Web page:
British Pop Star Jess Glynne burst onto the scene in 2014 with the huge Clean Bandit collaboration ‘Rather Be’ – and went from strength to strength with hits like ‘Hold My Hand’, ‘My Love’, and ‘These Days’.

In just four years, she became the first British female solo artist to have seven UK number 1 singles. She also racked up four billion career streams, two UK platinum albums and a Grammy for best Dance record.

Following the release of her second album Always in Between in 2018, Glynne took an unexpected five-year hiatus, in which time she split with both her management and her label over artistic differences.

This year, the North Londoner makes her long-awaited return with singles ‘Silly Me’ and the upcoming ‘What Do You Do?’ in what signals a new era for the artist with a more introspective and raw feel to her music. We caught up with her in New York.

Square Mile: You’re back after five years. Does it feel like a new era for your music?

Jess Glynne: I feel like it is significant because I’ve been away a long time and a lot has changed in my life. I’m in a very different place from where I was before – from where I left off with ‘Thursday’. This era takes off quite nicely with the messaging and where I’m going musically as well.

SM: How are you feeling about the change?

JG: The music isn’t that different, the song I’ve got coming out [What Do You Do?] is pretty ‘Jess’ and I’m not too worried to be honest with you. I really like the music I’m making – and I feel like people will get it.

SM: One of your big songwriting influences is Joni Mitchell and you can see that with your new music, as it’s raw and vulnerable. When you’re writing songs, how do you decide what to reveal and what to conceal about yourself?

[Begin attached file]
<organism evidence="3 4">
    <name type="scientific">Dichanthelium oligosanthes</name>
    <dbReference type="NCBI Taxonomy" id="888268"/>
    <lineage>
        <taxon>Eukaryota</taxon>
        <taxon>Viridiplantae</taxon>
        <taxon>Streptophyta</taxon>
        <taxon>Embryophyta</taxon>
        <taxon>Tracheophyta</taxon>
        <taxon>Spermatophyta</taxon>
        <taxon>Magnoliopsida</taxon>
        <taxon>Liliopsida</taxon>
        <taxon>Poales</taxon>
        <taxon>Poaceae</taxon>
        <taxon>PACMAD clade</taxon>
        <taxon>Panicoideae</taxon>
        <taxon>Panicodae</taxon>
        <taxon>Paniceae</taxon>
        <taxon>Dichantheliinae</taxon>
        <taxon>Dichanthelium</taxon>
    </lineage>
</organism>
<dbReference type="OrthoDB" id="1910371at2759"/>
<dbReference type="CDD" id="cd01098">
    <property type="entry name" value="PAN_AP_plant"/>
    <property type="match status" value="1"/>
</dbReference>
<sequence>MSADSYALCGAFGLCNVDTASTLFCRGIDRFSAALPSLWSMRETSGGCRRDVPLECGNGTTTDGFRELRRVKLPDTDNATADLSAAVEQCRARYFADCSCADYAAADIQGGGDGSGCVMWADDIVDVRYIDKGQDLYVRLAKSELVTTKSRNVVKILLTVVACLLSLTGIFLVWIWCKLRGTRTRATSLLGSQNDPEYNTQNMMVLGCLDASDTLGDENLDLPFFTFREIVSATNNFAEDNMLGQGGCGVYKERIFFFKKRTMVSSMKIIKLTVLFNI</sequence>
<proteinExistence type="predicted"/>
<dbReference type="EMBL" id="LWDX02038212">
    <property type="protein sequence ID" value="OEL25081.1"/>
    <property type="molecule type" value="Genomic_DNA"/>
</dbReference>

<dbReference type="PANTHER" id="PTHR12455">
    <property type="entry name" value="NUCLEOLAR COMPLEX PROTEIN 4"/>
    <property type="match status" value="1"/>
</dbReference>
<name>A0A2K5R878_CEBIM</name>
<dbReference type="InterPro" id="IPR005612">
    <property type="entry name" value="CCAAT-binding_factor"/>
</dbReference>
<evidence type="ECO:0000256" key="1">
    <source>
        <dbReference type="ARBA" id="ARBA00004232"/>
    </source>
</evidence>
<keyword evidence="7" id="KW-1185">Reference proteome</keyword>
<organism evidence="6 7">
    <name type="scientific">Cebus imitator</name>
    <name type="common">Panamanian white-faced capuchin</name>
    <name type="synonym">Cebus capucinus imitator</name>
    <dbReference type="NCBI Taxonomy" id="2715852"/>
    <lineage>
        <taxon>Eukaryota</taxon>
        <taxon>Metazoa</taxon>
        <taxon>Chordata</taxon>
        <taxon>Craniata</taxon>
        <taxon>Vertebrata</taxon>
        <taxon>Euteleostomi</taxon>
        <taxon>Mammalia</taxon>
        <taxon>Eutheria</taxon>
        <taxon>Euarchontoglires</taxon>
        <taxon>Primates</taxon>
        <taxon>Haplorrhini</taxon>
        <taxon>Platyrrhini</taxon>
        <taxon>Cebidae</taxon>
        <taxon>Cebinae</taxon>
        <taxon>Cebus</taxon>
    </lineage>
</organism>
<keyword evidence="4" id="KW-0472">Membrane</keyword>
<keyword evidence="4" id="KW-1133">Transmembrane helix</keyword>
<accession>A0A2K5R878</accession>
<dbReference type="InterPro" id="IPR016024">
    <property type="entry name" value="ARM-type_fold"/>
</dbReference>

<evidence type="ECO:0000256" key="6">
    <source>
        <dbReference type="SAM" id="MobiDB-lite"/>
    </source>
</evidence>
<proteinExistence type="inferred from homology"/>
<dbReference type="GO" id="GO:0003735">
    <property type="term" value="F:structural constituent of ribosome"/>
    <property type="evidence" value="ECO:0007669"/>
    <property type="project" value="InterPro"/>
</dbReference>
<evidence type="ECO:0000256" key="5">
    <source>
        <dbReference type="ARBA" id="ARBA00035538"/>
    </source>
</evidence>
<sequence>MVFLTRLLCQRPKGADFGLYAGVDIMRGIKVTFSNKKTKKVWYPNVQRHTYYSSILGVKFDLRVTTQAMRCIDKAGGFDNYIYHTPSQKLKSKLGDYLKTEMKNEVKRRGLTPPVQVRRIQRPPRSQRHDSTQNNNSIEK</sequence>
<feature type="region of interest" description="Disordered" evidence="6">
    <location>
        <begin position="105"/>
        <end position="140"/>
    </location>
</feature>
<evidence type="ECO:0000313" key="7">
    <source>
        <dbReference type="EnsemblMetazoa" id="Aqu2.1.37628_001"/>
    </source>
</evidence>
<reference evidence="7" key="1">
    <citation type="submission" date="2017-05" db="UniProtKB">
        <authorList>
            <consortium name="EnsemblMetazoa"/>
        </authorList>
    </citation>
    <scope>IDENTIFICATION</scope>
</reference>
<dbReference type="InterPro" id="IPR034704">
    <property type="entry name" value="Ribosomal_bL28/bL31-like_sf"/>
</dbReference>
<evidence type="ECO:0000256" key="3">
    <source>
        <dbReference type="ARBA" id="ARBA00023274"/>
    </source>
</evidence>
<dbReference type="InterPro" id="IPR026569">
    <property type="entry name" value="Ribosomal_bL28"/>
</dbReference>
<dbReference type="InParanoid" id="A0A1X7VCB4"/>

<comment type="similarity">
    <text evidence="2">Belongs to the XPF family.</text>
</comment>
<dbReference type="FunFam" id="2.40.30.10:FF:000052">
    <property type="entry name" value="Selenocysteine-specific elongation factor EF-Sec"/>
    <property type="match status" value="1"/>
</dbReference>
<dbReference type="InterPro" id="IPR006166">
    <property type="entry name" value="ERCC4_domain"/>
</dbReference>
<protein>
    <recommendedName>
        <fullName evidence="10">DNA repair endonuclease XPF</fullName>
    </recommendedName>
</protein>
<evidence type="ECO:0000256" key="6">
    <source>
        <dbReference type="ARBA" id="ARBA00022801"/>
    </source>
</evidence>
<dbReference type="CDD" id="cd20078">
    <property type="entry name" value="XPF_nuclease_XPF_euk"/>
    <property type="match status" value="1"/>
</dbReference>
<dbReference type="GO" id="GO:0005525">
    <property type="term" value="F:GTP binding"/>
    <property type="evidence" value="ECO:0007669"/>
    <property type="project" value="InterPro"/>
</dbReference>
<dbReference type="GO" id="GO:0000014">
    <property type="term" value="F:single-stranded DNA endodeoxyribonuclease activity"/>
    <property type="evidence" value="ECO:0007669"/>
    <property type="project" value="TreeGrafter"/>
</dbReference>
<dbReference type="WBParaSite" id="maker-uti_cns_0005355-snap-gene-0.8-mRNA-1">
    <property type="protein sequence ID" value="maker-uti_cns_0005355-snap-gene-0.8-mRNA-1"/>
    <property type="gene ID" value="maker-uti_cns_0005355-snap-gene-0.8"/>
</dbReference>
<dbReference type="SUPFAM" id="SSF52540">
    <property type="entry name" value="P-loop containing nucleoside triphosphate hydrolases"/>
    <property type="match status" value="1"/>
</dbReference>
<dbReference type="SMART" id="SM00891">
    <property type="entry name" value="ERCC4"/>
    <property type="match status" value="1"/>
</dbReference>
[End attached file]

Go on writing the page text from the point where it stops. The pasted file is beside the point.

JG: I’m a very honest songwriter. It’s all about how I feel and not about what I want to hide or what I want to say; I just sing and say. I think it’s what happens in the moment and what feels right. There have been times in the past where I have written songs and I’ve looked back and listened to them and I thought, “Oh God, that’s quite deep” or “Do I want to share that?”

The blessing is that I write these songs and I listen back to them and I hear the message myself and I feel comforted by it. It’s actually amazing to be able to then share that with people who can relate because we all experience the same emotions in our lives and I think sometimes it’s really nice to have a song to hold on to, that can be your friend through whatever it is you’re going through.

Jess Glynne

SM: To see that messaging, do you have to almost take yourself out of the equation and view it objectively?

JG: I don’t take myself out of it but I don’t know how to describe it. Songwriting, and being involved in the process, is quite a vulnerable space. This chapter has been very different because of all the rollercoasters and the change of team and everything that I’ve gone through in my personal life. You brought up Joni Mitchell, listening to her music is full of storytelling and it’s like listening to a mate, and it’s visual and poetic.

For me, I was really struggling at times when I was doing this album and listening to her reassured me that it’s OK to tell a story and say what the fuck you want and not think about it. I was very much in my head at times and listening to her really opened my mind.

SM: When you dreamt of being a musician all those years ago, is this the kind of music you envisaged writing?

JG: I don’t think I ever envision things in that way because I’m a very day-by-day type of person and things change a lot. I’m a visual learner so I have to be able to see things, so I guess to a certain degree I did visualise how things could be or how I wanted them to be.

But I’ve always been a fan of Joni Mitchell because of my parents. I never thought I’d be sitting and listening to Joni Mitchell while in LA on my own writing an album and being inspired. Although, I’m grateful because it’s amazing that I had that to turn to as I was taught and shown that music.

Jess Glynne

SM: You’re back from a five-year hiatus; why did you take so long out?

JG: I’ll be honest with you, I never intended to take five years out of music. It’s actually crazy! Covid happened and I was intending to take a break, but I was due to get back in the studio earlier than I did.
Then obviously things didn’t work out with my management, my label and I lost a really good friend. All these things set me back a bit. Changing management was one thing and then the label was a whole other thing – and then I had to find new people to trust and go on that whole journey.